Author(s): Young RH
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Abstract The relative frequency of ovarian tumors and tumor-like lesions that occur in young females (defined in this article as up to 30 years of age) differs considerably from that seen in older patients. The spectrum of lesions encountered is reviewed, with emphasis on those disproportionately seen in younger patients, particularly primitive germ cell tumors, certain tumors in the sex cord-stromal family, the distinctive tumor known as small cell carcinoma of hypercalcemic type, and selected tumor-like lesions. Comments are made initially on the relative frequency of the various well-known categories of ovarian neoplasia in the first three decades, compared to females overall, and differences within the first three decades are noted. Some of the more noteworthy of these include the occurrence of follicular cysts in neonates due to in-utero maternal stimulation, and the often large size of these lesions, with sometimes dramatic clinical manifestations; the relative rarity of the commonest germ cell tumor of the ovary, the dermoid cyst, in the very early years of life; the peak incidence of all primitive germ cell tumors in the mid to late teens and early 20s; the peak of small cell carcinoma of hypercalcemic type in the early 20s; the preponderance for the juvenile granulosa cell tumor to occur in the first two decades and for one distinctive form of Sertoli-Leydig cell tumor, the retiform variant, to peak at about 15 years of age; the occasional finding of mucinous cystic tumors, usually benign, in the teenage years, and their greater frequency than other surface epithelial neoplasms; a gradual increase in frequency of all types of surface epithelial neoplasia, but particularly mucinous tumors and serous tumors as patients move through the 20s; and the rarity of metastatic neoplasia in the first three decades in general, but with occasional dramatic examples such as some Krukenberg tumors being seen in these years, as may some of the distinctive tumors of the young such as neuroblastoma. Consideration of the gross and microscopic features, and differential diagnosis, of individual neoplasms follows the introductory remarks and emphasizes the importance of gross pathology. An example of the latter is the marked difference in most cases between a dermoid cyst and an immature teratoma, the former being dominantly cystic and the latter dominantly solid, and the latter on average twice as large as the former. Caution should be exercised in entertaining a diagnosis of immature teratoma if a lesion is grossly a typical dermoid cyst. The treacherous shared gross characteristics and age distribution of the dysgerminoma and small cell carcinoma of hypercalcemic type are noted. The rarity of monodermal teratomas and malignant neoplasms such as squamous cell carcinoma arising in dermoid cysts in the first three decades is noted. The distinctive features of two recently described stromal neoplasms, microcystic stromal tumor and luteinized thecomas of the type associated with sclerosing peritonitis, are emphasized as is the varied differential diagnosis of the juvenile granulosa cell tumor and Sertoli-Leydig cell tumor. Sections on ovarian tumors and tumor-like lesions in pregnant patients and tumor-like lesions overall conclude the article. Copyright © 2014 Elsevier Inc. All rights reserved.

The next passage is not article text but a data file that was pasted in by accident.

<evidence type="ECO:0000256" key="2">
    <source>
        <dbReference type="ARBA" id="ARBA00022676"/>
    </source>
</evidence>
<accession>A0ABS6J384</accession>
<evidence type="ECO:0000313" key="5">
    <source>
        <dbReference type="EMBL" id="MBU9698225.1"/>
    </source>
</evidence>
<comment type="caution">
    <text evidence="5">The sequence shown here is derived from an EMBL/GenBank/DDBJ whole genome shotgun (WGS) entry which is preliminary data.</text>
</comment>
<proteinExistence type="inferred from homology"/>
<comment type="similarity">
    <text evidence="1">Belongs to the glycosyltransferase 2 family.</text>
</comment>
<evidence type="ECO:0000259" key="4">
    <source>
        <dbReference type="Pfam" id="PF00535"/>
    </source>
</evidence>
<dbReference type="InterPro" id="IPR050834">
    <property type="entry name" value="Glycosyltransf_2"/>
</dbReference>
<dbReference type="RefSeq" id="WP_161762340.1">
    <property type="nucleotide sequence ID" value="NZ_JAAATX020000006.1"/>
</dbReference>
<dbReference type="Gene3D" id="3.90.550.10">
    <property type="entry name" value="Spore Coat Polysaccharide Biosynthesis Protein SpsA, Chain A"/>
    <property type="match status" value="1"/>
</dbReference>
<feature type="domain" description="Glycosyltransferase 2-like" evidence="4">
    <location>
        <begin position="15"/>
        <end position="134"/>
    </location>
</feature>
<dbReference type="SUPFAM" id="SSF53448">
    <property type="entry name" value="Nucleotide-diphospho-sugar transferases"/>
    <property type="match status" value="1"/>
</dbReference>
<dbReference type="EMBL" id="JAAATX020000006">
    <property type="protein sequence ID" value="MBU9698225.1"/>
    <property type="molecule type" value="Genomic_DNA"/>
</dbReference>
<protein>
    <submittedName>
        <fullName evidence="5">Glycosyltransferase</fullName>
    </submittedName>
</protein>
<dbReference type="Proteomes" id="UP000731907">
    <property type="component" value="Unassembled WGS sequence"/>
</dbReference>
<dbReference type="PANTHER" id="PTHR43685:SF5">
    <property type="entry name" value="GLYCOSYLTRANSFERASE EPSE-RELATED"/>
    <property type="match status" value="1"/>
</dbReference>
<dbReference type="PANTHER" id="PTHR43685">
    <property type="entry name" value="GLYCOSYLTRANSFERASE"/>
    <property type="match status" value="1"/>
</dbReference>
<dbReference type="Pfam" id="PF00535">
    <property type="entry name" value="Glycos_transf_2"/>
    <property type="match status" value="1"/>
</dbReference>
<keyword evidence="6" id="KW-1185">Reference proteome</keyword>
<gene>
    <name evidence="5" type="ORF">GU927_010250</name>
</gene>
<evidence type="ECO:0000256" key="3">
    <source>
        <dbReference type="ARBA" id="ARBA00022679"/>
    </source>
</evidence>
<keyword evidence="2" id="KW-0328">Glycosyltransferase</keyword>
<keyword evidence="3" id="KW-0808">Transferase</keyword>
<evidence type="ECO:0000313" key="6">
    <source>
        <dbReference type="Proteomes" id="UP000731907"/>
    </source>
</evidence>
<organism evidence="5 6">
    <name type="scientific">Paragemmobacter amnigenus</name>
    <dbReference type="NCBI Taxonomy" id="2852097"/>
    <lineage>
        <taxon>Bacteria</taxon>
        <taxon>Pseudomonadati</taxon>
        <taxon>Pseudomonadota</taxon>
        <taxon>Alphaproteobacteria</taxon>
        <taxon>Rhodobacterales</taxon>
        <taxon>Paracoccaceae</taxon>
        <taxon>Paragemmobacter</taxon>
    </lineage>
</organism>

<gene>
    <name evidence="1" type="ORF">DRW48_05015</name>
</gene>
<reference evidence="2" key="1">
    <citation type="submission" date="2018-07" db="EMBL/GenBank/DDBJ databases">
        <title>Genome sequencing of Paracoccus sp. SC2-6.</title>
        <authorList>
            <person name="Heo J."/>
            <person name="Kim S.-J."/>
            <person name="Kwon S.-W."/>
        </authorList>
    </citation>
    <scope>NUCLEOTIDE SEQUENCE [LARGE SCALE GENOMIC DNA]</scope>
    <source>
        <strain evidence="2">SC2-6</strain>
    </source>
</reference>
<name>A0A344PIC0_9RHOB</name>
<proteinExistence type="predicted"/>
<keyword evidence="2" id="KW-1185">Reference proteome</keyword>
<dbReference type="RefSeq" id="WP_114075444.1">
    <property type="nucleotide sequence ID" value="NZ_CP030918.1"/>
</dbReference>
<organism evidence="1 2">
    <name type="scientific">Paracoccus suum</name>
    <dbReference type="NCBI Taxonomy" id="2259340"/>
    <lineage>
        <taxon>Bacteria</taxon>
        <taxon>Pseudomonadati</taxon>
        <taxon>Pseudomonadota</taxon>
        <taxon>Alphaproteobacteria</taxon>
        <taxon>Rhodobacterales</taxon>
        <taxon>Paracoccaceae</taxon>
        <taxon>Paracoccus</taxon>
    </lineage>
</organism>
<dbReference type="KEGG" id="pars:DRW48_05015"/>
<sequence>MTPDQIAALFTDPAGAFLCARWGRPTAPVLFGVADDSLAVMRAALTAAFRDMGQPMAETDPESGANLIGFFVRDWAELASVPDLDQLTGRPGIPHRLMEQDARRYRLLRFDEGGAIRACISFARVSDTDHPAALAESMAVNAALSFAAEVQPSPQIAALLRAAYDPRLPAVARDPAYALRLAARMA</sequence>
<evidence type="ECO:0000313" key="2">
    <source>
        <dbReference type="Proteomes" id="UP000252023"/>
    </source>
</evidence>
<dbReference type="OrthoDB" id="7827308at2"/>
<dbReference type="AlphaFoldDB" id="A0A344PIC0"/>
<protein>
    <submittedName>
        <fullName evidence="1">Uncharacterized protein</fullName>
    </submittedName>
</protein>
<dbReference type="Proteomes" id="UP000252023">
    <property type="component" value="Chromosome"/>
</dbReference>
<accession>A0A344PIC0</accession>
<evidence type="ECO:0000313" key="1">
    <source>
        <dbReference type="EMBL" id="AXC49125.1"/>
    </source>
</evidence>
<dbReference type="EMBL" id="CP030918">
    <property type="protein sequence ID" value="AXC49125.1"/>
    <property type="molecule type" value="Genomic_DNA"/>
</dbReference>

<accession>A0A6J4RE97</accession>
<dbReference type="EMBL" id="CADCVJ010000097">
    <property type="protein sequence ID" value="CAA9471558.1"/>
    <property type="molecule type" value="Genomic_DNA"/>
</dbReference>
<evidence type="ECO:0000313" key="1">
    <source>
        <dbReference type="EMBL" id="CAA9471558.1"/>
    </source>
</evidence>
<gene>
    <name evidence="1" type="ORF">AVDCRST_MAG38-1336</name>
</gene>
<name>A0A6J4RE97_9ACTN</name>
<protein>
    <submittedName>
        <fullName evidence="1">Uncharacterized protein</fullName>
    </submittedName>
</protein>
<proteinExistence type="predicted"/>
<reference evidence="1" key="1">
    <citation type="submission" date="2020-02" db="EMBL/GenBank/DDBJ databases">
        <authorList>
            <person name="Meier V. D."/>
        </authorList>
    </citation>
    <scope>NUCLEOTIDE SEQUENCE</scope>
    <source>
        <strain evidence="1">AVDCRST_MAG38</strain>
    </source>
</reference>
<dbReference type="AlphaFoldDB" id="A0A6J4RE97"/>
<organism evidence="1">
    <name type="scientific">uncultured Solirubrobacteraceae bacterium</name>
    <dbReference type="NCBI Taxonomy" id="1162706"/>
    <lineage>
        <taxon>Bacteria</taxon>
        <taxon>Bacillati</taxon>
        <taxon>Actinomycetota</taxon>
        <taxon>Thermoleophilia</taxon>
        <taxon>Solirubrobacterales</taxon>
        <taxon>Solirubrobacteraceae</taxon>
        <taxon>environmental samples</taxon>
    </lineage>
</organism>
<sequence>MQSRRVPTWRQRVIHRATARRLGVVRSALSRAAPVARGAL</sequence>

This article was published in Semin Diagn Pathol
and referenced in General Medicine: Open Access